World / Politics

From comic to commander-in-chief: A steep learning curve for Ukraine's new leader


Ukraine’s election has catapulted Volodymyr Zelenskiy, a 41-year-old stand-up comedian and television star with no political experience, into the nation’s top job.

As leader of a country dependent on international aid and battling separatists, Zelenskiy will have to deal with Russian President Vladimir Putin, deep economic problems and possibly rebellious elites.

Here is a look at the main challenges facing Ukraine’s sixth president:

War with separatists

Voters expect the new commander-in-chief to end a five-year war with Moscow-backed separatists in the industrial east.

The conflict has claimed some 13,000 lives since 2014 and is a huge burden on the economy and society.

Despite numerous attempts to staunch the bloodletting, the conflict regularly claims the lives of soldiers and civilians, and a solution is nowhere in sight.

Zelenskiy’s rival Petro Poroshenko accused the comic of lacking the gravitas and stamina to stand up to Putin.

But analysts say Zelenskiy could use his outsider status to strike a political deal with the Kremlin, which has said it does not want to deal with Poroshenko.

“Zelenskiy will look for diplomatic solutions and try to avoid settling the conflict through military means,” said Ukrainian political expert Mykola Davydyuk.

In a major faux pas during Friday’s debate with Poroshenko, Zelenskiy called the separatists “rebels,” sparking the military’s anger.

“We do not have ‘rebels,'” wrote Ukraine’s General Staff on Twitter. “We have Russian aggression.”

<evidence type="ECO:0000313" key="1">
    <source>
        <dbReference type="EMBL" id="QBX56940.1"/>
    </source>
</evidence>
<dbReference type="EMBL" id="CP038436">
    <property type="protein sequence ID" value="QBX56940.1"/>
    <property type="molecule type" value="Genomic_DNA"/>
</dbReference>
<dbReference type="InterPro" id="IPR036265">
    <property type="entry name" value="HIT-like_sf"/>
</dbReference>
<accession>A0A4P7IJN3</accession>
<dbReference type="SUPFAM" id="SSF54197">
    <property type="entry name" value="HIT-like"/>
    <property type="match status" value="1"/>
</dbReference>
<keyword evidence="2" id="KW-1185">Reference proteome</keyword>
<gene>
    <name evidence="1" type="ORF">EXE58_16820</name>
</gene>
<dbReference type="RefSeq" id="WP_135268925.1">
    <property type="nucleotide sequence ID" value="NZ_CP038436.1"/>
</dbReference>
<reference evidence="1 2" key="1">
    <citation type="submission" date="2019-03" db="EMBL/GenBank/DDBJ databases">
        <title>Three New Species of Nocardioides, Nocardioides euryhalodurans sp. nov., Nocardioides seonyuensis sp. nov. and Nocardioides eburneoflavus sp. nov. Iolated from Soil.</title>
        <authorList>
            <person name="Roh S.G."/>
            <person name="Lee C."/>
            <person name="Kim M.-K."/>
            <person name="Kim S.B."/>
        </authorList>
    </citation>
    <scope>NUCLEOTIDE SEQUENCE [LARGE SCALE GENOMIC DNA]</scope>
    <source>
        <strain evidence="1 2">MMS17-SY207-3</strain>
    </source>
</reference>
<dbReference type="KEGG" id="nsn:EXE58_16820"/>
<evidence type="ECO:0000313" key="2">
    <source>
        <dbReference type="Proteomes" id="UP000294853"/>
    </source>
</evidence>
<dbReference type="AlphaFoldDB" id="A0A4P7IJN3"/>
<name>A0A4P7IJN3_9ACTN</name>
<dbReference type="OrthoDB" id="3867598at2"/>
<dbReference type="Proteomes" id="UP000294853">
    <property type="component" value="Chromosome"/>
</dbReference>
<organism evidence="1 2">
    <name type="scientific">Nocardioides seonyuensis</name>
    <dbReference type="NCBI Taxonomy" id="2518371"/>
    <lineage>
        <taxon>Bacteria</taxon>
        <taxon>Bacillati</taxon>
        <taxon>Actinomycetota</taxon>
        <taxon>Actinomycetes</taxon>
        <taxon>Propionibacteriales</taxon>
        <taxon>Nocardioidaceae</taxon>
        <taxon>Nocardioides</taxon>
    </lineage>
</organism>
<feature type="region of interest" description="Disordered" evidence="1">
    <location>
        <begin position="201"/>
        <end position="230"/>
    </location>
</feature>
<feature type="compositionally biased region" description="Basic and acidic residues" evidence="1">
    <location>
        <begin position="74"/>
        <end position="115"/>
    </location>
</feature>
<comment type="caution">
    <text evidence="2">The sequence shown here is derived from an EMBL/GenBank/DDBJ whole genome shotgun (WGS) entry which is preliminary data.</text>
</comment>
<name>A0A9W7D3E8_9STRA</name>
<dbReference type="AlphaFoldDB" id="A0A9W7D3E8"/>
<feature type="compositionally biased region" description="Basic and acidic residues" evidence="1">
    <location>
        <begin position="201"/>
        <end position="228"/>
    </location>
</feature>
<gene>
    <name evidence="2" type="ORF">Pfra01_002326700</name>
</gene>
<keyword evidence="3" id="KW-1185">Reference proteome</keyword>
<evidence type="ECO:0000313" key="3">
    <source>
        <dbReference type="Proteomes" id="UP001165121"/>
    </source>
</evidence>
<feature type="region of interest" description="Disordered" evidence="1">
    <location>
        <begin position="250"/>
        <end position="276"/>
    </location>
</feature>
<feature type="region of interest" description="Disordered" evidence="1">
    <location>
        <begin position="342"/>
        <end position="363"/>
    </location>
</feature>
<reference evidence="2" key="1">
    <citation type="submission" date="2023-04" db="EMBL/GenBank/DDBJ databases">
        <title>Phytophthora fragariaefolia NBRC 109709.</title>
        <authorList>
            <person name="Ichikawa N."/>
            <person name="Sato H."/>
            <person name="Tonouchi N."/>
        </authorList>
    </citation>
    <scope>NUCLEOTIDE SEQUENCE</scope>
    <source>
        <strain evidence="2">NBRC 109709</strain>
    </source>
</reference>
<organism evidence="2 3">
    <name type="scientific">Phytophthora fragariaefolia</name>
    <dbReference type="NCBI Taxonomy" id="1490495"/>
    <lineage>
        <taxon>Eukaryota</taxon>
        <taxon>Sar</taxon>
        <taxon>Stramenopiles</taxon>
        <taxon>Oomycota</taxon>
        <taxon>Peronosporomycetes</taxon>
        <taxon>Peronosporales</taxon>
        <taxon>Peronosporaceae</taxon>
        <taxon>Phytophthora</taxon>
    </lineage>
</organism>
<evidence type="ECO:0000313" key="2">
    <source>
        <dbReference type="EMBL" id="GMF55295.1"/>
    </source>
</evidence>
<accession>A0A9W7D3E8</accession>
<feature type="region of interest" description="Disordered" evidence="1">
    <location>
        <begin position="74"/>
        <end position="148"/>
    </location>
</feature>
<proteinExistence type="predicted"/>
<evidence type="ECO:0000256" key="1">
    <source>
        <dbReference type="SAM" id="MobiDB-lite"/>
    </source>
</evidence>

Zelenskiy has said he would not resort to force to take back Crimea, which was annexed by Russia in 2014.

Struggling economy

After a popular uprising ousted a Kremlin-backed regime in 2014, the new Ukrainian government secured a $17.5 billion deal led by the International Monetary Fund to buttress the struggling economy.

But disbursement of the funds has often been delayed as Poroshenko’s government has struggled to push through the reforms required by the IMF, which include anti-corruption measures and raising household gas prices.

Zelenskiy has said he will continue cooperating with the IMF, and promises to do whatever is necessary to service the country’s debt.

Analysts warn that he is facing a huge challenge as Ukraine’s debt obligations are set to peak in the next few years.

“In the next three years Ukraine will have to pay off more than $20 billion in state debt,” said Oleksandr Parashchiy, head of research at Concorde Capital, a Kiev-based investment bank.

“It’s not exactly clear where the money would come from.”

Economic growth is also slowing down, added Parashchiy. “He’ll have to do something with that, too.”

Zelenskiy does not have a firm economic program, though his team does include Poroshenko’s former finance minister, Oleksandr Danylyuk.

The young president will also have to rein in oligarchs who wield huge influence, and prove to supporters he is not in the employ of tycoon Igor Kolomoysky — whose channel broadcasts his shows.

Hostile establishment

Zelenskiy will also have to demonstrate his ability to negotiate with various political forces to push through much-needed reforms.

He does not have a proper political party of his own and will likely face huge resistance in parliament, where Poroshenko’s faction has the most seats.

“It would be very hard for Zelenskiy to secure parliament’s support,” said Anatoliy Oktysyuk, an analyst with Kiev-based think tank Democracy House.

“He will have a hostile parliament on his hands.”

Parliamentary elections are set to take place in October.

Poroshenko and former prime minister Yulia Tymoshenko, who was knocked out of the presidential race during the first round of voting last month, may be looking for revenge during the legislative polls.

Analyst Davydyuk said assembling the right team will be crucial for the neophyte president.

“The main challenge for Zelenskiy is neither the army nor the war with Russia,” he said.

“It is putting together a team: who will be his chief of staff, his deputies, who will fill the key positions.”

Analysts say Ukrainians expect radical change quickly, so Zelenskiy will have to move fast before he faces a possible legitimacy crisis.

“Everyone will criticize him,” Oktysyuk said. “I have a feeling Zelenskiy will soon fizzle out and everything might end with impeachment.”

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